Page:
The following code shows how the GridSplitter in the ControlSamples program lets users resize the Grid's two columns. In Figure 2, the GridSplitter is the grayish stripe between the blue "Left" label and the yellow "Right" label.

   <Grid Height="50" Margin="0,5,0,0">
         <ColumnDefinition Width="*"/>
         <ColumnDefinition Width="*"/>
      <Label Grid.Column="0" Background="LightBlue" Content="Left" />
      <GridSplitter Grid.Column="0" Width="5"/>
      <Label Grid.Column="1" Background="Yellow" Content="Right"/>


The GroupBox works much like the Windows Forms version. It draws some header text (defined by its Header property) and a border around its single child.

As in Windows Forms, the GroupBox also defines a RadioButton group, so clicking one RadioButton in the GroupBox deselects the other RadioButtons in the GroupBox. (Note that in WPF all container controls define RadioButton groups, not just the GroupBox.)

The following code shows how the program ControlSamples defines its GroupBox.

   <GroupBox Header="GroupBox" Height="80">
         <Label Content="This is a Label."/>
         <Label Content="Another Label."/>


The Image control displays a picture. This control's most important properties are Source and Stretch. Source specifies the path to the image that the control should display. This can be a path to an image inside the program or it can be a URL. The Stretch property determines how the control stretches the picture to fill the control. This property can take the following values:

  • Fill: The picture is stretched to fill the control even if that distorts the picture.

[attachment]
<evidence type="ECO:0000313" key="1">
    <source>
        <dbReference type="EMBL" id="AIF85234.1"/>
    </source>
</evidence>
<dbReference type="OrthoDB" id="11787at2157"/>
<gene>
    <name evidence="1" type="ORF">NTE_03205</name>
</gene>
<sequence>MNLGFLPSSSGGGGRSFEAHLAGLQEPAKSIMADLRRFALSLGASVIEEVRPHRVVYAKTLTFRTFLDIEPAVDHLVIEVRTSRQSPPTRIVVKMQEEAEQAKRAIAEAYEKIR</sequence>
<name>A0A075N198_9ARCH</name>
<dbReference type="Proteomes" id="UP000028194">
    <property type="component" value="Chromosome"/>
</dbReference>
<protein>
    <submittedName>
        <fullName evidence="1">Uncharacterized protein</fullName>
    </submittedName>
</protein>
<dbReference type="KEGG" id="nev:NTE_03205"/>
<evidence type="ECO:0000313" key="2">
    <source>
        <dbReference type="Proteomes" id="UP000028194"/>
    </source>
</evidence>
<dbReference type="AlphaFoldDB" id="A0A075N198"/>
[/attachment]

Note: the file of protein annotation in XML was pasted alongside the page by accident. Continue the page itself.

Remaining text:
• None: The picture is not stretched but is shown at full size and may be clipped if it won't fit.
  • Uniform: The picture is made as large as possible while still fitting within the control without distorting it.
  • UniformToFill: The picture is made as large as necessary to fill the entire control without distorting it. Unless the picture and the control have the same width-to-height ratio, part of the picture will be clipped.
Here's the Image control definition from the ControlSamples program:

   <Image Stretch="Uniform" Source="fractal_surface.gif"/>


A Label simply displays text that users can see but cannot modify or select. Normally you set the Label's text using the control's Content property as in the following code:

   <Label Content="Choice 1"/>
However, you can place other objects inside a Label to give it more complex content.


A Line control draws a simple line segment. Its X1, Y1, X2, and Y2 properties specify the coordinates of the line's end points. Its stroke properties (Stroke, StrokeThickness, and so forth) determine the line's appearance.


Like its Windows Forms counterpart, the ListBox displays a list of choices that the user can select. The WPF version, however, can easily hold text, images, and more complex items that are hard to handle with the Windows Forms ListBox.

The ListBox should contain ListBoxItem objects that define the items users can select. If an item contains only simple text, you can set it with the ListBoxItem's Content property.